Radio and TV veteran Simon Evans begins his show with a clever and well-received subversion of an old racist joke that initially discomforts the audience. It’s the beginning of an interesting hour filled with musings on topics such as identity politics.

Evans doesn’t adopt the typical reticence one would expect when tackling such a thorny subject matter. Instead, he freely admits that as a middle-aged, white male, there are aspects of the ideology that he finds somewhat absurd. However, whilst Evans does give an example of what he is talking about, namely the infamous Jessica Yaniv case, he also provides a more in-depth analysis as to why the younger generation have embraced identity politics over more traditional political ideologies. This approach is a welcome alternative to the stereotypical right-wing rhetoric expected from someone fitting Evans’s demographic, showing that it is possible to engage with these issues without appearing bigoted or out of touch.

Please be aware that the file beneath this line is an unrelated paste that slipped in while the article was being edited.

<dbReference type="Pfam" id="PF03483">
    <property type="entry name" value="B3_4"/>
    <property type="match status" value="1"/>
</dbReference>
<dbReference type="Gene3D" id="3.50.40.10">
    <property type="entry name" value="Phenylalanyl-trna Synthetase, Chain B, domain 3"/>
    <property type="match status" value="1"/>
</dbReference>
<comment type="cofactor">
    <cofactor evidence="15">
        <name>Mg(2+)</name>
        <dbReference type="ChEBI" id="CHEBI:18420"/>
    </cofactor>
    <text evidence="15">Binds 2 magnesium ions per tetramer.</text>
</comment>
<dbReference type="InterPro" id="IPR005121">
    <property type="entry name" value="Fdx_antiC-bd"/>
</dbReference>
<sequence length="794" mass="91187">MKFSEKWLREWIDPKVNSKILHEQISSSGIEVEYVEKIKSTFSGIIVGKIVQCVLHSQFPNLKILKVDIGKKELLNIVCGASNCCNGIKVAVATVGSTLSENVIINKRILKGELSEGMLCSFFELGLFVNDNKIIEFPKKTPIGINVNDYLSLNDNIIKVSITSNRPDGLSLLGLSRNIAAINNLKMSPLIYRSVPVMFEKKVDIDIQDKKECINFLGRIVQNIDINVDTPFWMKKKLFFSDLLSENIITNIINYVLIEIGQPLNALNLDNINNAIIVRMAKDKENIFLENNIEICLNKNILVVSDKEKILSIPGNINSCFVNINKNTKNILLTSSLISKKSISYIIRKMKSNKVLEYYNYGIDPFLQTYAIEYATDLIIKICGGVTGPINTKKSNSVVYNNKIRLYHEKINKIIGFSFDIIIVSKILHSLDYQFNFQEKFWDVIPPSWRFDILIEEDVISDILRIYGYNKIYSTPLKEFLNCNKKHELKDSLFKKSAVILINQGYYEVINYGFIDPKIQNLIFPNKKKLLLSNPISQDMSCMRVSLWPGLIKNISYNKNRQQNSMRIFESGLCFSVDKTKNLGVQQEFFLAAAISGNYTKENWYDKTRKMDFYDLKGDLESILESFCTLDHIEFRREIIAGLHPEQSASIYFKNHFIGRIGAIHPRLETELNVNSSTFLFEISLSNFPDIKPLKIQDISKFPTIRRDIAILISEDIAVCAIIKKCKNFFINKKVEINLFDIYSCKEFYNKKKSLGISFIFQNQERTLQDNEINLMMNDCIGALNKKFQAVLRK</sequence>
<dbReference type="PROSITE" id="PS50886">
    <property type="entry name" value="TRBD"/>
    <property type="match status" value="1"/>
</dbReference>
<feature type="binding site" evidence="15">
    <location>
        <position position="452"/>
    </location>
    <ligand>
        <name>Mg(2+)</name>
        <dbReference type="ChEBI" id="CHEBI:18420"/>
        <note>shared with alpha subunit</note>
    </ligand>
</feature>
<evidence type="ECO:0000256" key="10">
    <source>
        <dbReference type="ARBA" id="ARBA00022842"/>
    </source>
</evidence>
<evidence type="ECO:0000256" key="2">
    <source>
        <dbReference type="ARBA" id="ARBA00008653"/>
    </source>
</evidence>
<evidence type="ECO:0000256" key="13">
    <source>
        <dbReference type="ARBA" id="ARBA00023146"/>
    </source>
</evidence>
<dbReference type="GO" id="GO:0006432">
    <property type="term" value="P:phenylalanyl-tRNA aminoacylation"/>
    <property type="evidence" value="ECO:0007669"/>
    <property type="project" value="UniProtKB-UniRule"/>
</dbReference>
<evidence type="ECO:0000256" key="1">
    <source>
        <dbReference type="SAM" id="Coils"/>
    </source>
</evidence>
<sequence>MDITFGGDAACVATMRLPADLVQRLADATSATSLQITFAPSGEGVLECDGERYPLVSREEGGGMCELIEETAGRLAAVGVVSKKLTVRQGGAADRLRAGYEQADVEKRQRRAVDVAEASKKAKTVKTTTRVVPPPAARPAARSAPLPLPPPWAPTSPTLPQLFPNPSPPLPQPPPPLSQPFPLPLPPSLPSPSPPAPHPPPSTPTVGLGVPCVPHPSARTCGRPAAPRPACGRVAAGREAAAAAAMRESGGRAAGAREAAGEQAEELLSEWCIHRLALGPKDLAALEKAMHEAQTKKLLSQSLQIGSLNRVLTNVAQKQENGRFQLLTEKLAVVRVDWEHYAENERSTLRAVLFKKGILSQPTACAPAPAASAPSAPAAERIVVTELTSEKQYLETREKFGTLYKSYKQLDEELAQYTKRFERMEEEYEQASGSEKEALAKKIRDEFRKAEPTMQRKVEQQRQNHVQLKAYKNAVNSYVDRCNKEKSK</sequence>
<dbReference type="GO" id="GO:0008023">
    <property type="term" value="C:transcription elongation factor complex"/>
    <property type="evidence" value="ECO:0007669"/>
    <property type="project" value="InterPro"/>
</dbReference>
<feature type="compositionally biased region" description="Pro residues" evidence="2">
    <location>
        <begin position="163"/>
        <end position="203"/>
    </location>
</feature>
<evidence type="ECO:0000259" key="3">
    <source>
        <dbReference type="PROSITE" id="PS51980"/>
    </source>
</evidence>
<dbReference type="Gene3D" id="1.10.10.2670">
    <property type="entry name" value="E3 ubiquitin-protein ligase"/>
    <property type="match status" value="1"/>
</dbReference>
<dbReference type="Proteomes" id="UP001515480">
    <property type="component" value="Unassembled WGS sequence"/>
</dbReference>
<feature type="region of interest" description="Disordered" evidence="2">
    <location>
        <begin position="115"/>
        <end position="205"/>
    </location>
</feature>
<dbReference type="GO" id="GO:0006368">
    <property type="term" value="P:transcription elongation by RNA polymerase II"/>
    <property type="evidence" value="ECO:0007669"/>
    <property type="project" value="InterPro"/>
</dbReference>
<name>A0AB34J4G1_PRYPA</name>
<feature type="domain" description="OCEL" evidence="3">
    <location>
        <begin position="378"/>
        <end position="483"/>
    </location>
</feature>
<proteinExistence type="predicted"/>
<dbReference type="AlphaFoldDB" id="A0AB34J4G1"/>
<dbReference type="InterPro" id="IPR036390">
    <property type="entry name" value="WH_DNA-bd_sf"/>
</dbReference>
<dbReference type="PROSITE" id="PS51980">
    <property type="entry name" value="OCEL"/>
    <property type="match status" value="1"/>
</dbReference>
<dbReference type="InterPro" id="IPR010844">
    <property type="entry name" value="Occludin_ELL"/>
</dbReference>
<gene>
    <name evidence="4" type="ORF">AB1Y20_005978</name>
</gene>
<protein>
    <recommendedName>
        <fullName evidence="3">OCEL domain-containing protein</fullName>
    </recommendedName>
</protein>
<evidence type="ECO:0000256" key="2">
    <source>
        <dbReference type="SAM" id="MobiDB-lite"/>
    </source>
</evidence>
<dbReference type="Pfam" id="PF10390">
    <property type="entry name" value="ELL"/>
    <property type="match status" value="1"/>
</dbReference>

However, the most intriguing part of the hour relates to a revelation about Evans’s own background. An anecdote about feeling ill whilst going upstairs and going for a check-up develops into an interesting examination into not only the heritage he shares with other seemingly unrelated strangers, skilfully illustrated with the help of diagrams, but also the medical practices and sexual attitudes of fifty years ago.

Throughout, Evans maintains a steady balance of humour and gravitas as he conveys the enormity of the revelation. It speaks volumes for his capabilities as both a comedian and a storyteller, as he makes the moment of the reveal deeply moving yet ultimately humorous. This section sums up the tone of Dressing for Dinner, with Evans using his hour to both inform and entertain to great effect.